Some background information: Drexel Hall was built as an Indian School in the 19th century. Indian boys were taken from the reservation and put in this and similar schools. The purpose was to teach them the ways of the white settlers in hopes that they would assimilate. The experiment was a failure, and the plan was abandoned in the Rensselaer Indian school after a few years.
Drexel Hall is on the register of historic places and has an historical plaque associated with it, which reads:
St. Joseph's Indian Normal School --1888-1896-- Erected by the Bureau of Catholic Indian Missions with funds from Katharine Drexel and operated by the Society of the Precious Blood with federal funds. 60 Indian boys from distant reservations were annually trained here.Katharine Drexel founded an order of nuns dedicated to helping the poor. The Indian School was one of her accomplishments, but not one of her major ones, as she founded about 60 other schools. She was canonized on October 1, 2000, and several Rensselaerians, including Fr. Len Kosta, went to Rome for the celebration.
The focus of this post, however, is on the chapel that was once on the third floor of Drexel Hall. As you get to the final flight of stairs, the staircase has the only bit of decorative trim of any of the staircases in Drexel.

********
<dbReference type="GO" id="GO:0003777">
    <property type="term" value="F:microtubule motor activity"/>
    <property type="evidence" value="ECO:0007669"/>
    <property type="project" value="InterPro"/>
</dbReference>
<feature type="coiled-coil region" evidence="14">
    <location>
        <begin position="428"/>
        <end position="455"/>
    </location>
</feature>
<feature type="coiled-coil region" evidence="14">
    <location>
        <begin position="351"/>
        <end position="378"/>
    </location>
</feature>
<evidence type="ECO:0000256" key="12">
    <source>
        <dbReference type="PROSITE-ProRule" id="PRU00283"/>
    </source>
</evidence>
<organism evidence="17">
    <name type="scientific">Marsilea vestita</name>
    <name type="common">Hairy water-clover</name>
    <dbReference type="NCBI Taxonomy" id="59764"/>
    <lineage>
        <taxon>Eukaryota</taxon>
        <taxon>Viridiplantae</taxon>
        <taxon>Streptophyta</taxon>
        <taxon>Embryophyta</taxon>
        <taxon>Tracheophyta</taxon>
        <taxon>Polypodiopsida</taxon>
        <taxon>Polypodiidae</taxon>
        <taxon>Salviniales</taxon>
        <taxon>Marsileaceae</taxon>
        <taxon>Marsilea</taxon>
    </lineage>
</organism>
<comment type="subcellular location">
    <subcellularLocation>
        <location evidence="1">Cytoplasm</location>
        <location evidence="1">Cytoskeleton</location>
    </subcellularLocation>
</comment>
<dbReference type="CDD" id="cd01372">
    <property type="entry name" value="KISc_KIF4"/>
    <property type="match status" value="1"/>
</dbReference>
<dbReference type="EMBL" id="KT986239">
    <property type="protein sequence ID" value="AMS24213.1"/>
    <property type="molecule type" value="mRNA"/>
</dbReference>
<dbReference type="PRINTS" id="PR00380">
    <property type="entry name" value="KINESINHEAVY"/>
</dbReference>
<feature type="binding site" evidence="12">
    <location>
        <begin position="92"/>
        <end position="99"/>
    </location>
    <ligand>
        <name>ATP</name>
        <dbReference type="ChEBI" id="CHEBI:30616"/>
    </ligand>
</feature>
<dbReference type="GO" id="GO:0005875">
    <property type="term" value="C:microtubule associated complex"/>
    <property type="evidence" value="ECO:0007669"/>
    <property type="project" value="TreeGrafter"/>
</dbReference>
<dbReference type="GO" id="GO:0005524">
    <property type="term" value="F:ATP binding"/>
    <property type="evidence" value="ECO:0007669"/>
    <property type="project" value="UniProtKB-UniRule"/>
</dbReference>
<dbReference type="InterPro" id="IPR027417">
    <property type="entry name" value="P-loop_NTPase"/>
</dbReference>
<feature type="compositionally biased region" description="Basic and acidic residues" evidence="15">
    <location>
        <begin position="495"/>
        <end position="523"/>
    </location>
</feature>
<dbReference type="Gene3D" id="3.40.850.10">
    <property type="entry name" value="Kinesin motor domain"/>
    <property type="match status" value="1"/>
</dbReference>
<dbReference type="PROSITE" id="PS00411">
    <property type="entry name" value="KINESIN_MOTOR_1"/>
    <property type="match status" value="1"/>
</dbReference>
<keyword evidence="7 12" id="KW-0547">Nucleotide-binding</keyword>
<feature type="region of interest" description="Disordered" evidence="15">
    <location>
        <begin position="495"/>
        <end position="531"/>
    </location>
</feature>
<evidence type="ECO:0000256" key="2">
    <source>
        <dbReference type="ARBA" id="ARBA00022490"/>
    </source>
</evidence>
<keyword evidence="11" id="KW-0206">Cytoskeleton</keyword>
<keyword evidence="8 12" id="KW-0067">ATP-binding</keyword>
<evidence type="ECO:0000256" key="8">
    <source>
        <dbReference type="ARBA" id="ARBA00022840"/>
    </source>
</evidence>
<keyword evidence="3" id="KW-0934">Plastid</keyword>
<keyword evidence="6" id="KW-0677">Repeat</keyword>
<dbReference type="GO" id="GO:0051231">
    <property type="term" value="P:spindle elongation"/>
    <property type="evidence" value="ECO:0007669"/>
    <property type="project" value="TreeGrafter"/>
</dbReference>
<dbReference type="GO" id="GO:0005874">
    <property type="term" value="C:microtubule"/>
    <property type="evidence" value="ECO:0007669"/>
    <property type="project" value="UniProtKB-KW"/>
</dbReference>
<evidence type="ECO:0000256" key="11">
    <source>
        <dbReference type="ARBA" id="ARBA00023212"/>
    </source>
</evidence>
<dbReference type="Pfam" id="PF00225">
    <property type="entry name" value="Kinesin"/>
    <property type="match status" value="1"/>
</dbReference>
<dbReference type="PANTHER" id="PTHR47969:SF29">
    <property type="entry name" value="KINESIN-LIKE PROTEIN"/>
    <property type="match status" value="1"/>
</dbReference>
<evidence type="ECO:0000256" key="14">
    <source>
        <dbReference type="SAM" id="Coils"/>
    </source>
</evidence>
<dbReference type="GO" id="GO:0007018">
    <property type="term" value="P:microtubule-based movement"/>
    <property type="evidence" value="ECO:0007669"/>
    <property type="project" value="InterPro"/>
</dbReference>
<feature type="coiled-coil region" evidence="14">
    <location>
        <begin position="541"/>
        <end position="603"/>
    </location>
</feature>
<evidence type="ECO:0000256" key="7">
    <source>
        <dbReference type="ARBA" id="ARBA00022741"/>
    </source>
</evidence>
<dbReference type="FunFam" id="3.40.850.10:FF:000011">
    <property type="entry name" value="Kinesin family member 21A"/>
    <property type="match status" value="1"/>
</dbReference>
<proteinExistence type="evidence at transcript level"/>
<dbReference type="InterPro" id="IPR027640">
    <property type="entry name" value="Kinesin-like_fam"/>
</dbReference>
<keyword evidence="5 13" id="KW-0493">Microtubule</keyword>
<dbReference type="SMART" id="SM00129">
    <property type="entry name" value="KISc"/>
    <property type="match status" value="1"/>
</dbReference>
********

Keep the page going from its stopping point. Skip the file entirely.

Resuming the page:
When you get to the top of the stairs and look down, this is what you see. The interior of the building above the first floor has had no repair--above the first floor, the renovations were only intended to stabilize the exterior.
At the top of the stairs is a large room with a half-circle window. Until Homecoming weekend I had thought that this was the chapel room.
You can see where this room is looking at the outside of the building. There is only one semi-circular window.
Here is a picture of what that window looked like when they were renovating the building.
On Homecoming weekend my camera batteries died while I was going through the building. Not knowing if I would ever get upstairs again, I went home and got a new set of batteries and came back. After wandering around the building some more, I again when upstairs and went through the doorway at the far end of the room shown above. I discovered that it had doors, and those doors said that they were the entrance to a chapel.
The room on the other side was dark and there were strips of cloth hanging from the roof. I think they were a wall covering that had come loose.
At the far end of the room was a small raised platform that looks like it was the base of an altar.
The pews that were once there have been put to other uses. Someone told me that some of them are in use at the chapel in the Care Center, but I have not verified that.